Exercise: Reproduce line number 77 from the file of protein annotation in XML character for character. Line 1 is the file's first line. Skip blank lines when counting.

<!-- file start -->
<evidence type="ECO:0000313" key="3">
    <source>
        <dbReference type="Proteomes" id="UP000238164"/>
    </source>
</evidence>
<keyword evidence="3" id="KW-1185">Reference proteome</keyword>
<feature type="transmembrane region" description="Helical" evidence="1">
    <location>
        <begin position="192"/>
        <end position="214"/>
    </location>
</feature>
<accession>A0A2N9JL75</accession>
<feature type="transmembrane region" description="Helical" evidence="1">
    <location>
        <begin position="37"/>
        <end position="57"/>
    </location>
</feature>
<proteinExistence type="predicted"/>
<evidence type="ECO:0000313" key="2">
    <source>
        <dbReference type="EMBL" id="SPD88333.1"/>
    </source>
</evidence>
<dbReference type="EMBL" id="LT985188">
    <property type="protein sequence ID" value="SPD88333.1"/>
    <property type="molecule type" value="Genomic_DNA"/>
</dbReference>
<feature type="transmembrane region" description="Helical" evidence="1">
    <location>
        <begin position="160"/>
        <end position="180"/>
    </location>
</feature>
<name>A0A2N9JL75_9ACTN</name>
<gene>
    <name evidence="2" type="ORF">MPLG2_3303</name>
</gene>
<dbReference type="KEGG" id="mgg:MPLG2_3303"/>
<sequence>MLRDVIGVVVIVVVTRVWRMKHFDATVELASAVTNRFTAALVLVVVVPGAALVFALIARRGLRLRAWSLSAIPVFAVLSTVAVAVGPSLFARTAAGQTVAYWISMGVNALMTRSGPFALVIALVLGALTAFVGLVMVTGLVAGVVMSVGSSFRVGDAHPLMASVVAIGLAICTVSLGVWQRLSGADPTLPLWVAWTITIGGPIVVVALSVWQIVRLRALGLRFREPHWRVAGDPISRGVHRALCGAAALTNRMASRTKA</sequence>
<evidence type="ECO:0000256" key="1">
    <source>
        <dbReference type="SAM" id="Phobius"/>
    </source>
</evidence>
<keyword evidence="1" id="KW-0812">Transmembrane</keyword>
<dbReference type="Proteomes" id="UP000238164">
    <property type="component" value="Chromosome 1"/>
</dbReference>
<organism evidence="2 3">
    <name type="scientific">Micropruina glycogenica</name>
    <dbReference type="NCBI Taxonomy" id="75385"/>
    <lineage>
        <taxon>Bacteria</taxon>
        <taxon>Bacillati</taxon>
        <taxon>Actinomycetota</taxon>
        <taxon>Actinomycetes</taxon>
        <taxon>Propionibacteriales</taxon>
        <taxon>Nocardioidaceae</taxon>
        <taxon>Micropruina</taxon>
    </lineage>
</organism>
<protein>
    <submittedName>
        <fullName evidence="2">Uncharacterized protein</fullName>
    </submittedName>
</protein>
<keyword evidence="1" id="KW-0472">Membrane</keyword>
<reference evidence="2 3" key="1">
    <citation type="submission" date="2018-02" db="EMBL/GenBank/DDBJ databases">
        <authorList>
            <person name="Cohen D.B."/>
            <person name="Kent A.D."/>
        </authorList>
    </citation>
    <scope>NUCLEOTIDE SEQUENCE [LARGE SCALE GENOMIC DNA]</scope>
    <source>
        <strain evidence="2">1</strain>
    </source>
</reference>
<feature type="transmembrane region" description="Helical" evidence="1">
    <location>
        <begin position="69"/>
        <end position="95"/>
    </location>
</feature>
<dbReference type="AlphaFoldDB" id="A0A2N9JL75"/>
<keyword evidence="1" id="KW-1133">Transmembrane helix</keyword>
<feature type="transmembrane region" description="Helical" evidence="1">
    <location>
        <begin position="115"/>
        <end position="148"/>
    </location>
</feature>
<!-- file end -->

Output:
    <scope>NUCLEOTIDE SEQUENCE [LARGE SCALE GENOMIC DNA]</scope>